A new variant of a Trojan program that targets online banking accounts also contains code to search if infected computers have SAP client applications installed, suggesting that attackers might target SAP systems in the future.
The malware was discovered a few weeks ago by Russian antivirus company Doctor Web, which shared it with researchers from ERPScan, a developer of security monitoring products for SAP systems.
"We've analyzed the malware and all it does right now is to check which systems have SAP applications installed," said Alexander Polyakov, chief technology officer at ERPScan. "However, this might be the beginning for future attacks."
When malware does this type of reconnaissance to see if particular software is installed, the attackers either plan to sell access to those infected computers to other cybercriminals interested in exploiting that software or they intend to exploit it themselves at a later time, the researcher said.
Polyakov presented the risks of such attacks and others against SAP systems at the RSA Europe security conference in Amsterdam on Thursday.
To his knowledge, this is the first piece of malware targeting SAP client software that wasn't created as a proof-of-concept by researchers, but by real cybercriminals.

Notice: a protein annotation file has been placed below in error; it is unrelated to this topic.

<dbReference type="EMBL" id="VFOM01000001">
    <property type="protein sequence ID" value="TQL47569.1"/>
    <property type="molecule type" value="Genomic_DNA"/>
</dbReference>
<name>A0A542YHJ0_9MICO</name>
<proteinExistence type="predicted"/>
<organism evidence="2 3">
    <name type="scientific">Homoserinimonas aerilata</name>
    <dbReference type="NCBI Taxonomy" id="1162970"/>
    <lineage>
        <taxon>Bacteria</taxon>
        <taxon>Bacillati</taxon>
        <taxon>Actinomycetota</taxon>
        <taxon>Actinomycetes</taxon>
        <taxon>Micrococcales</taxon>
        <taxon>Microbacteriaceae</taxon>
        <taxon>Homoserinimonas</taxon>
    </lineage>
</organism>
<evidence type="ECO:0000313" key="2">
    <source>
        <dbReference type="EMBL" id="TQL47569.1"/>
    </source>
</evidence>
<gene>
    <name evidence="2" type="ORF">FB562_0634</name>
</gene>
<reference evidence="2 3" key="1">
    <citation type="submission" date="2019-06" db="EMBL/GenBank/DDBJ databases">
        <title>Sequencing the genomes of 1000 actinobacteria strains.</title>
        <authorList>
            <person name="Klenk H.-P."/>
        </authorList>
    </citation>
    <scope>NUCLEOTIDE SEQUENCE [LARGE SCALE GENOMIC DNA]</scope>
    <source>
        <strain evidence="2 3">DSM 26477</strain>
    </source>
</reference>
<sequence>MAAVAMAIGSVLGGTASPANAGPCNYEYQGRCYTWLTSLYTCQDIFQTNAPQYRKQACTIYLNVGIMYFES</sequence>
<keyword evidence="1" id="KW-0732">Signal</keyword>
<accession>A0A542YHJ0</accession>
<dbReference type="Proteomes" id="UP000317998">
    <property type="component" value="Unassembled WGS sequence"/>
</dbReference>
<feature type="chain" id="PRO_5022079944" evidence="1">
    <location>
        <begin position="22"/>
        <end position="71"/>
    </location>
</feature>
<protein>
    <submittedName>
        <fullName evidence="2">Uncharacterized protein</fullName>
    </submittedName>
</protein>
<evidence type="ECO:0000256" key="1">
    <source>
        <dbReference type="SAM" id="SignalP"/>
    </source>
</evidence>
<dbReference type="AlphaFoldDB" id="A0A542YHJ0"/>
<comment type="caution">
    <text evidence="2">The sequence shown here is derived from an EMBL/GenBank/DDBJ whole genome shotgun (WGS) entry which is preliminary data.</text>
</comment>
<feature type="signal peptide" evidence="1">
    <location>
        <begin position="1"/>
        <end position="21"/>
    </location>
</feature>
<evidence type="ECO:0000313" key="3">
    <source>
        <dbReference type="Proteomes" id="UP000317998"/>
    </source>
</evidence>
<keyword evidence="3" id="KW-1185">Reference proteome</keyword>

SAP client applications running on workstations have configuration files that can be easily read and contain the IP addresses of the SAP servers they connect to. Attackers can also hook into the application processes and sniff SAP user passwords, or read them from configuration files and GUI automation scripts, Polyakov said.
There's a lot that attackers can do with access to SAP servers. Depending on what permissions the stolen credentials have, they can steal customer information and trade secrets or they can steal money from the company by setting up and approving rogue payments or changing the bank account of existing customers to redirect future payments to their account, he added.
There are efforts in some enterprise environments to limit permissions for SAP users based on their duties, but those are big and complex projects. In practice most companies allow their SAP users to do almost everything or more than what they're supposed to, Polyakov said.
Even if some stolen user credentials don't give attackers the access they want, there are default administrative credentials that many companies never change or forget to change on some instances of their development systems that have snapshots of the company data, the researcher said.
With access to SAP client software, attackers could steal sensitive data like financial information, corporate secrets, customer lists or human resources information and sell it to competitors. They could also launch denial-of-service attacks against a company's SAP servers to disrupt its business operations and cause financial damage, Polyakov said.
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